One by one, men and women born outside the United States, from Brazil to the United Kingdom, raised their right hands, repeated their pledges, and were sworn in as American citizens Tuesday morning at Montclair State University's University Hall.
If the occasion was special for the newest Americans in the room, it was also historic for more than 100 students from Montclair's Bradford and Northeast elementary schools. Unlike other class trips that speak to different points along the country's timeline, these students witnessed a special moment live and in living color.
“Not everyone becomes American,” said Helena Balch, a 5th grader at Northeast. “It's special to become an American.”
Added Katelyn Forman, a 5th grader at Bradford: “It was a wonderful way to see how people come to the U.S.”
Before the 52 new citizens took their Oath of Allegiance, they each rose as their previous home countries were called. They remained standing, some smiling as they held little American flags in their right hands. They recited a series of pledges that culminated each of their respective roads to U.S. citizenship.
“It was really cool when they all got sworn in,” said Leo Derosby, a 5th grader at Bradford. “That was the best part.”
After an extended round of applause, many of the 52 new Americans kept their flags raised as they recited the Pledge of Allegiance. Following a performance of the National Anthem by Montclair State's Chamber Choir, a pre-recorded message from President Barack Obama told them: “This is officially your country." He reminded them: “Always remember that no dream in America is impossible.”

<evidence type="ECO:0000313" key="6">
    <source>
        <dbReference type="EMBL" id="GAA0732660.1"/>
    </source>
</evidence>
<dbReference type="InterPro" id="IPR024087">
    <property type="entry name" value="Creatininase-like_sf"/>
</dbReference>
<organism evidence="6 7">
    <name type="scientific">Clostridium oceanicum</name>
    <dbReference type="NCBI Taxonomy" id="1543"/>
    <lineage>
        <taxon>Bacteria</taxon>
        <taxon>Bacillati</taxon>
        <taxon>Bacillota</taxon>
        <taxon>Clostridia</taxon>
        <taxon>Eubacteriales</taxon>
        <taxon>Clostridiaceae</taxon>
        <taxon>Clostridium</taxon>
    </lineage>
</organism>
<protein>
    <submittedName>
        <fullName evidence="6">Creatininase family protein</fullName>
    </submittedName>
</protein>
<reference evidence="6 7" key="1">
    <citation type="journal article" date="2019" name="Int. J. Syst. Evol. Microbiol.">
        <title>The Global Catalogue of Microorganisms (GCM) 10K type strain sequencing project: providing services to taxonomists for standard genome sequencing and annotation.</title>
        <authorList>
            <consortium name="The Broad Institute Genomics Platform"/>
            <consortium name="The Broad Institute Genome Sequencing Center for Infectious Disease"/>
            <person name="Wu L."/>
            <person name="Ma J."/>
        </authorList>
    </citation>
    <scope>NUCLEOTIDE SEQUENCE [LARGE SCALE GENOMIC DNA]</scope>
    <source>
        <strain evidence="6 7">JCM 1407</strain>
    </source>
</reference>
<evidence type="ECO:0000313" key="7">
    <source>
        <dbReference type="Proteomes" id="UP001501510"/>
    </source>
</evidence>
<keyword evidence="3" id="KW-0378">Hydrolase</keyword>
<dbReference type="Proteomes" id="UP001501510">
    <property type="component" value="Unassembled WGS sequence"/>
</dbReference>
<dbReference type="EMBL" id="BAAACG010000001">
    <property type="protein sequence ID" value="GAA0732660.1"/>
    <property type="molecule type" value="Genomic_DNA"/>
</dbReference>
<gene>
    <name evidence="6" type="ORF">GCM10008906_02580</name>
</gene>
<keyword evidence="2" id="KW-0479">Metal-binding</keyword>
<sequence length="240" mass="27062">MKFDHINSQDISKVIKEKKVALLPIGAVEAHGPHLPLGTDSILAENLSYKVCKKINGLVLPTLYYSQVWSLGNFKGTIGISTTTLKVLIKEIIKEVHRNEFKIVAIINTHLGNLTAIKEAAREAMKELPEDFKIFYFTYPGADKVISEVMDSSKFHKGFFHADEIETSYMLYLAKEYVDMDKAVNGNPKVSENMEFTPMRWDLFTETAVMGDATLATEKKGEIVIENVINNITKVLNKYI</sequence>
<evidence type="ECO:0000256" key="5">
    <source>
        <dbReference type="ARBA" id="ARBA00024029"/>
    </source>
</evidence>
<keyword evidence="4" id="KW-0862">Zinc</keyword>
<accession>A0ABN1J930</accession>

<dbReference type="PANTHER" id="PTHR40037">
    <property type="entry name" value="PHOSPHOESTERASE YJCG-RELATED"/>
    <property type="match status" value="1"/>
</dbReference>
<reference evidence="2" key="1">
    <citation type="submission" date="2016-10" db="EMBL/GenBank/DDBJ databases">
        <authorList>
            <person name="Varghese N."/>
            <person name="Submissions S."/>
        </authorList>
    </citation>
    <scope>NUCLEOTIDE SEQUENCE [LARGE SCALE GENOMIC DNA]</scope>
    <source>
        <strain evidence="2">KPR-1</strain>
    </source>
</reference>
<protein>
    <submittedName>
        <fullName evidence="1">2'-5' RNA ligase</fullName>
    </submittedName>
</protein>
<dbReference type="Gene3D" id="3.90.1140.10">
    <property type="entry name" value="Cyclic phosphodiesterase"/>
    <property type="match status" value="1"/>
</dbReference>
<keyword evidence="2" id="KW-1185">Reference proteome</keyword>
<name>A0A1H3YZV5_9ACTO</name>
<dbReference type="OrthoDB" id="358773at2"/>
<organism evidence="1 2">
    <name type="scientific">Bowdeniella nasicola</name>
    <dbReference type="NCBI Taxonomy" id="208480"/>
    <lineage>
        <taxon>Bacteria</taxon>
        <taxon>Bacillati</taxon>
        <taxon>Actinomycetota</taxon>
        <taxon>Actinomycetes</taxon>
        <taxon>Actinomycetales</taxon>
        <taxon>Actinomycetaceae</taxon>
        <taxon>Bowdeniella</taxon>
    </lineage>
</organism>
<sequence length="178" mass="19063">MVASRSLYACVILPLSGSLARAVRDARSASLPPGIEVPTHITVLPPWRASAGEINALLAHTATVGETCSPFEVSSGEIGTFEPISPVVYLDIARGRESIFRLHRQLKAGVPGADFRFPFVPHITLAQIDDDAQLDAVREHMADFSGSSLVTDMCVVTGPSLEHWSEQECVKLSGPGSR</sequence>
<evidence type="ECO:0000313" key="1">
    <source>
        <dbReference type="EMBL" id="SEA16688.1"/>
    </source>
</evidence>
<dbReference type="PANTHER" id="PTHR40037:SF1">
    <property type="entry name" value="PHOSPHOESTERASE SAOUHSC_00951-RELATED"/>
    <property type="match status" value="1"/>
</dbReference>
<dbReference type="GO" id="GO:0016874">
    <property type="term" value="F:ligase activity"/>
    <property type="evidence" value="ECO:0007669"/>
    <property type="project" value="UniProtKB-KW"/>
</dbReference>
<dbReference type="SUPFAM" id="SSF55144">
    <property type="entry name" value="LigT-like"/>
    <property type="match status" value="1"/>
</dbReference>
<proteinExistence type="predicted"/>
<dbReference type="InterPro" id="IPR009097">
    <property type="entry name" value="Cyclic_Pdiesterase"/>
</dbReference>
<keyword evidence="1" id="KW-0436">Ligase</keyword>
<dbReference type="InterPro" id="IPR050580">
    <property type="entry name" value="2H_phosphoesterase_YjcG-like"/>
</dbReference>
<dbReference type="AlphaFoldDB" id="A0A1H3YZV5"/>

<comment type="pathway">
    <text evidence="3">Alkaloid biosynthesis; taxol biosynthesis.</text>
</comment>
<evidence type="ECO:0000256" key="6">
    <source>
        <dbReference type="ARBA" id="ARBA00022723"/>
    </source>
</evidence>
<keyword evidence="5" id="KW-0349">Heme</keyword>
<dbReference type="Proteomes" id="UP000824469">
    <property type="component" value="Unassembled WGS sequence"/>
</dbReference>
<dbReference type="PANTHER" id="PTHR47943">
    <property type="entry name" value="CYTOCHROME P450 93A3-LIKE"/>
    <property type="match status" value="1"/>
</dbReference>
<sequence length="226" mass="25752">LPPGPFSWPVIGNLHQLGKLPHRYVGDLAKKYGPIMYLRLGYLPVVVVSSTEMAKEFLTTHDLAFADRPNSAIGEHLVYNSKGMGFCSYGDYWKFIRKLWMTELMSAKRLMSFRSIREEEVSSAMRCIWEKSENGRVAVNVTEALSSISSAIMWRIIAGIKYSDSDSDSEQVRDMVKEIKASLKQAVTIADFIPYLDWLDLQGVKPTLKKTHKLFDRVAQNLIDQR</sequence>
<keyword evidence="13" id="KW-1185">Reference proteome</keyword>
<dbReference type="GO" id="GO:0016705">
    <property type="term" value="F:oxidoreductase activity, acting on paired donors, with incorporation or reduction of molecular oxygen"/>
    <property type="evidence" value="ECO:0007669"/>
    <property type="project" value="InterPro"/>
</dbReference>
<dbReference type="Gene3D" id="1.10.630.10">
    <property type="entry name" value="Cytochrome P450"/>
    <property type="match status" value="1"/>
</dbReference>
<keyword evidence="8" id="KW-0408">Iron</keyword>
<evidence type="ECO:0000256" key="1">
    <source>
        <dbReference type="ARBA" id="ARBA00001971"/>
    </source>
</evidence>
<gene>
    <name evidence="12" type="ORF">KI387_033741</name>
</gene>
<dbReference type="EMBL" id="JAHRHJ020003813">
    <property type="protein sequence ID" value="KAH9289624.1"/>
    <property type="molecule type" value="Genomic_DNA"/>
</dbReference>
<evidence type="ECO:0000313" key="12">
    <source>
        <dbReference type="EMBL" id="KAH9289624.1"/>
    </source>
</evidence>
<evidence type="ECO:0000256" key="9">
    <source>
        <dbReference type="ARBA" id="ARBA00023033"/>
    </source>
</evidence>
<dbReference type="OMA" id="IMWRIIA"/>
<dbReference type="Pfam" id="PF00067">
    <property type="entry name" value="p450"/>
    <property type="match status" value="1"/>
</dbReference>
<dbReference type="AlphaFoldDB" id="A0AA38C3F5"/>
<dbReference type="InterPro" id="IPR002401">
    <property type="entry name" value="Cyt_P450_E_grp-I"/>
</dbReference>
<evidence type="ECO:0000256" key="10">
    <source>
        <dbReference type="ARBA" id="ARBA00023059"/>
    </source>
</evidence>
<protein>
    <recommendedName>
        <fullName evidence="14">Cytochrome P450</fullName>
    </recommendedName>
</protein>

Paul J. Fishman, the U.S. Attorney for the District of New Jersey who has a son and daughter attending Northeast, reminded the students that 27,000 were undergoing the same ceremony Tuesday in all sorts of places, everywhere from national parks to a Navy ship. Before telling them “this might be the best show and share you get all year,” the attorney encouraged the children to embrace their history and their patriotism.
“These 52 people and maybe some of your parents … they picked America,” Fishman said. “They didn't have to come here. They chose to come here.”
This was not lost on the students from Bradford and Northeast, who got out of the classroom Tuesday morning and witnessed history.
“It was exciting,” said Nick Kirkman, a 5th grader at Northeast. “I think it was really cool to see people from all different counties.”
After Tuesday morning, those 52 people are now all Americans.